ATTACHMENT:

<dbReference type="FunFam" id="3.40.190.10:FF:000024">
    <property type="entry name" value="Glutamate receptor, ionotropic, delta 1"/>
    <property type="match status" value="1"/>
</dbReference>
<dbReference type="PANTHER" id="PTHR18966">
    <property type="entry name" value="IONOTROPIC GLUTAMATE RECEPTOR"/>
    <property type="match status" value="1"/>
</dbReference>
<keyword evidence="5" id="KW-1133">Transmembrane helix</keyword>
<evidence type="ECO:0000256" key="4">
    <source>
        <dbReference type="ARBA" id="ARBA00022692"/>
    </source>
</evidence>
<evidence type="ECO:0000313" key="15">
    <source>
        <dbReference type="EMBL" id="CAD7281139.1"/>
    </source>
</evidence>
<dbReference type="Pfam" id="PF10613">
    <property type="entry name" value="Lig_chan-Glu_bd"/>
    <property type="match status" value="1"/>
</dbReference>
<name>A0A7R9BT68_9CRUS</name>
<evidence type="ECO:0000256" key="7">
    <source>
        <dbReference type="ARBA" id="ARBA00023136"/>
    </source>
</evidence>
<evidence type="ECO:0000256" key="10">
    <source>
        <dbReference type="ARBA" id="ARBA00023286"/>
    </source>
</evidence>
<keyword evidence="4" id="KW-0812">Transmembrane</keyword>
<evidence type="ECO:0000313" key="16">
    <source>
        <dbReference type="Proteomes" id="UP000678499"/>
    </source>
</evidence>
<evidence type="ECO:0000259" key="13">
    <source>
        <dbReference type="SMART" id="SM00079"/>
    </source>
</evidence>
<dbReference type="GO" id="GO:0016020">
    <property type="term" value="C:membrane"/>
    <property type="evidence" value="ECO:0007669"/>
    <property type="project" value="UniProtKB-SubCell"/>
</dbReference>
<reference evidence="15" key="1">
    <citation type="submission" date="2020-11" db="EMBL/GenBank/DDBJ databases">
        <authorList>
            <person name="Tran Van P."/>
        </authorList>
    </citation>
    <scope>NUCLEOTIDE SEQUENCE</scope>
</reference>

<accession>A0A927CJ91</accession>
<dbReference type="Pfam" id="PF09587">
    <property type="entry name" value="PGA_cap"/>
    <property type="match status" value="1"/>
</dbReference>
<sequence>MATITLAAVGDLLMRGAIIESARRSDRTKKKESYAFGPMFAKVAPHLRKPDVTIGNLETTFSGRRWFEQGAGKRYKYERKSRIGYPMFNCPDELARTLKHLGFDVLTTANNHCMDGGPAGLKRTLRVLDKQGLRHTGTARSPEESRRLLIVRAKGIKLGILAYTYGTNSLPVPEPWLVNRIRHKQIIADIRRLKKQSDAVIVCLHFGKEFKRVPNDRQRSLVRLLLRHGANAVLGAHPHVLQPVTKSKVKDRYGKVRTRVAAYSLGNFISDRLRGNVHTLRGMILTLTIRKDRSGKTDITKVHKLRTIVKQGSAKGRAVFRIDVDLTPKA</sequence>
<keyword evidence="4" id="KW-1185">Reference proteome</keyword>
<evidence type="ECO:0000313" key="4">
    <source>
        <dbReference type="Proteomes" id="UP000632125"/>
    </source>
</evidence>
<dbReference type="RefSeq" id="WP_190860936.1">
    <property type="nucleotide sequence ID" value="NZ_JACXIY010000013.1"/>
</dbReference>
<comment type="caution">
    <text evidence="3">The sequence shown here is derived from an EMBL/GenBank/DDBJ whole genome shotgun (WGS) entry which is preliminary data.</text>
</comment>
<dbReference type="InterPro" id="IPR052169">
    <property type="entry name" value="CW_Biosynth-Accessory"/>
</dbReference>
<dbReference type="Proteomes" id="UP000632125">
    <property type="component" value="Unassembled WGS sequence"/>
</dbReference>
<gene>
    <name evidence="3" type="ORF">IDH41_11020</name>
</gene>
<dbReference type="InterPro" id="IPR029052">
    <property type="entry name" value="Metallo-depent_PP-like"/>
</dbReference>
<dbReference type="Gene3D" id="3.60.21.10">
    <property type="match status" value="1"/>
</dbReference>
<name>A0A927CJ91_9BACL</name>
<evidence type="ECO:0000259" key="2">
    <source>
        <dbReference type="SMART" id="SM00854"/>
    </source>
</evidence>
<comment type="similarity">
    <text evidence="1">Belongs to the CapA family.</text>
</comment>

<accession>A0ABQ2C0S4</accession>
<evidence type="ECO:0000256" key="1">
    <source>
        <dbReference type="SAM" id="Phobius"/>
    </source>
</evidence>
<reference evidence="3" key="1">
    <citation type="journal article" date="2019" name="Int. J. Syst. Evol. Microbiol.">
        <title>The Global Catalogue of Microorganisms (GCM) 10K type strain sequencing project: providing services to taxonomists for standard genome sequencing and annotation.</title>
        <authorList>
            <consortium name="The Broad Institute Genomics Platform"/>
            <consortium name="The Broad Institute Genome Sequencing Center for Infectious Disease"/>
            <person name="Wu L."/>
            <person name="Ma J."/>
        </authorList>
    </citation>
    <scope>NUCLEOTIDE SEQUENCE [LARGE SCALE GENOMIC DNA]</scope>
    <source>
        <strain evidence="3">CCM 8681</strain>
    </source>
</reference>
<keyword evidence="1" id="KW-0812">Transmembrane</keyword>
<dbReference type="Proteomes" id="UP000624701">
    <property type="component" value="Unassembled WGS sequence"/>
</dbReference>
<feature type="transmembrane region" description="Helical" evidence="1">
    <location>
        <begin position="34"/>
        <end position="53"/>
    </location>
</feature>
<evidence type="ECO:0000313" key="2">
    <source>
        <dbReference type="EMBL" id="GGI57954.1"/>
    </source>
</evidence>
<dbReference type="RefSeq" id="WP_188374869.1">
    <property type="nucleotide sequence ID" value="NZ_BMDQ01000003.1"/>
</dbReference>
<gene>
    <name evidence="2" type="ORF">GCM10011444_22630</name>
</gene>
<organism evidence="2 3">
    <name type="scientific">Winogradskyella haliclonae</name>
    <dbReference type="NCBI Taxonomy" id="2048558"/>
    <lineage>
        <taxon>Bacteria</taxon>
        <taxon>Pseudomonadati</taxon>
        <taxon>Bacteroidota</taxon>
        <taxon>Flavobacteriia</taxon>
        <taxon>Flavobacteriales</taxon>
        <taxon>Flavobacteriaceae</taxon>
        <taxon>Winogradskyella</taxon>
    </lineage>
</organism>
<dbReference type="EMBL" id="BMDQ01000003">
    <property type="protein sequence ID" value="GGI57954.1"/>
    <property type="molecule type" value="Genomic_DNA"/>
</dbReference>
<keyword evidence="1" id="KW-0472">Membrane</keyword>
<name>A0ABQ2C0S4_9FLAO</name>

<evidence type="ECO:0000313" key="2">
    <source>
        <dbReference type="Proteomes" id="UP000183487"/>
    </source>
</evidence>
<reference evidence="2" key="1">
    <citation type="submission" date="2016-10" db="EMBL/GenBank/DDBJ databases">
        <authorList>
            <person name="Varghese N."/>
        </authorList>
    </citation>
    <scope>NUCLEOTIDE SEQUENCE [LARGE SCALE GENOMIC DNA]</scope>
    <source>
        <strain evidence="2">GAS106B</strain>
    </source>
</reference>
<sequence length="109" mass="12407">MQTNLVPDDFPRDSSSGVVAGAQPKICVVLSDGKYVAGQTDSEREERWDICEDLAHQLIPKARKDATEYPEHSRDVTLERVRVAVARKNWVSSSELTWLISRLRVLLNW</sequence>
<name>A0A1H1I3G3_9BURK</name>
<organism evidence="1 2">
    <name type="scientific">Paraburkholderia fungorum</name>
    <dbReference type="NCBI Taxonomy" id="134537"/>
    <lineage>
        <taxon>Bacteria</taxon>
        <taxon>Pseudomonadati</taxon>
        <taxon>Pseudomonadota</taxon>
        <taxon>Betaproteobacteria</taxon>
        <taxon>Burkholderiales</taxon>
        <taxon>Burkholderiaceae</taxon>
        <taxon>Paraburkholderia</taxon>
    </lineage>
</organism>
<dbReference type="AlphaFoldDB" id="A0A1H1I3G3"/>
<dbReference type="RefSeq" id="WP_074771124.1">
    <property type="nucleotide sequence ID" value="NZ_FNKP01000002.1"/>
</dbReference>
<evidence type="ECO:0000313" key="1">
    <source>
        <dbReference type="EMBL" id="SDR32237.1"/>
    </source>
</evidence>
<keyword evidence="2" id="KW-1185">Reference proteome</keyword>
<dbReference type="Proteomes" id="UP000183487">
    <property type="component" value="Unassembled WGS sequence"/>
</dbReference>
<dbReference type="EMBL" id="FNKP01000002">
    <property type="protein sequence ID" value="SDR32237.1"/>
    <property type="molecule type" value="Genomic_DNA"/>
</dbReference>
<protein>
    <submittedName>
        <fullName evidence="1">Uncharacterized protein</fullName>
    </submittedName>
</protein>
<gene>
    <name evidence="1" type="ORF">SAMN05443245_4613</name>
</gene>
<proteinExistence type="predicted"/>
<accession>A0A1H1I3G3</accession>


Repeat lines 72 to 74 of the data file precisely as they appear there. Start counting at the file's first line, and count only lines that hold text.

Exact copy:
    <property type="nucleotide sequence ID" value="NZ_JACXIY010000013.1"/>
</dbReference>
<comment type="caution">